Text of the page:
OBLIGATION, in law, a term derived from the Roman law, in which obligatio signified a tie of law (vinculum juris) whereby one person is bound to perform or forbear some act for another.
So, too, in his great maxim " bear and forbear," the last is a command to refrain from the external advantages.
His brother Edmund thus became heir to his father; but in the reduced circumstances of the family he agreed to forbear the title of duke and take that of earl of Suffolk.
Great Britain was to hold all her possessions in the New World as her own property (a remarkable concession on the part of Spain), and consented, on behalf of her subjects, to forbear trading with any Spanish port without licence obtained.
The Three Sermons also point to a moral argument for theism, but forbear to press it (Sermon ii.; when the third sense of the word " Nature " is being explained).
We have sometimes ascertained things so strange that we cannot forbear expressing our astonishment at the idea that a great power such as ours could maintain itself under such conditions."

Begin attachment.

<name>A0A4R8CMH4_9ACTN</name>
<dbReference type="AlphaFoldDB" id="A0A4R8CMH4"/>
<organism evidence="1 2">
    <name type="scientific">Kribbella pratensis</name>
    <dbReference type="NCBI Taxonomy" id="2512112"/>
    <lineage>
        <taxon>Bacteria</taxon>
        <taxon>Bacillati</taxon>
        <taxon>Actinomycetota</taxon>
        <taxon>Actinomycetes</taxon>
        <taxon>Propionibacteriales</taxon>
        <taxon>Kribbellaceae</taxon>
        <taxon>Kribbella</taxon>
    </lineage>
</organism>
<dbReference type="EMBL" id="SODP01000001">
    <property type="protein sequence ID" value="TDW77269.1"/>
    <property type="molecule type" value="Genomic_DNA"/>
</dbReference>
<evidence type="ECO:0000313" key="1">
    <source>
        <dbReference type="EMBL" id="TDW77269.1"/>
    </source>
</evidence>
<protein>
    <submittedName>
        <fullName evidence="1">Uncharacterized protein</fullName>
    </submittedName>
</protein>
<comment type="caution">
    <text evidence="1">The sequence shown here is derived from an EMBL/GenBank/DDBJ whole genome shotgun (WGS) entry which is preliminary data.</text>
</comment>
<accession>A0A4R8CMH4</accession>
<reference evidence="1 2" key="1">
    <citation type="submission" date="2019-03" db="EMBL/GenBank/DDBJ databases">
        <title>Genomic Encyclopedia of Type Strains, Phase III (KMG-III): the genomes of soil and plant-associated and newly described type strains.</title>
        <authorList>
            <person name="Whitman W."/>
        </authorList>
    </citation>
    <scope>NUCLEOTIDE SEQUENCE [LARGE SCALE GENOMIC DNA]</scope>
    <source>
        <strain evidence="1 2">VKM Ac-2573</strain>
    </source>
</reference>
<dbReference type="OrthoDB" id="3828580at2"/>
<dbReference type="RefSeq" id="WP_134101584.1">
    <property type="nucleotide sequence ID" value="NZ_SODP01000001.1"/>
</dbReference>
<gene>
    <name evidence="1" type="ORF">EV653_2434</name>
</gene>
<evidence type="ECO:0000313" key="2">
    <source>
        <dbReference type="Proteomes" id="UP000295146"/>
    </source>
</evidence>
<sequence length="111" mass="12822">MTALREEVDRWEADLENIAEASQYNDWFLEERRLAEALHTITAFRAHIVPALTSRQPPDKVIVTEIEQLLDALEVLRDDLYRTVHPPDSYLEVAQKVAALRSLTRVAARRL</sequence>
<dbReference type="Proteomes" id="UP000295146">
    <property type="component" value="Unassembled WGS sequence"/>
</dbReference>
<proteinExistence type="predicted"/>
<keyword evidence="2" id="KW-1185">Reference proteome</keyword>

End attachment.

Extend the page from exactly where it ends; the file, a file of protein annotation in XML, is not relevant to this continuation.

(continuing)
What I do about slavery and the coloured race, I do because I believe it helps to save this Union; and what I forbear, I forbear because I do not believe it would help to save the Union ...
The whole may be summed up in a sentence: - "Worship Yahweh and Yahweh alone, without images, let the worship be simple and in accord with the old usage; forbear to introduce the practices of your Canaanitish neighbours" (Harper).
Whiston informs us that, some time before the publication of this book, a message was sent to him from Lord Godolphin "that the affairs of the public were with difficulty then kept in the hands of those that were for liberty; that it was therefore an unseasonable time for the publication of a book that would make a great noise and disturbance; and that therefore they desired him to forbear till a fitter opportunity should offer itself," - a message that Clarke of course entirely disregarded.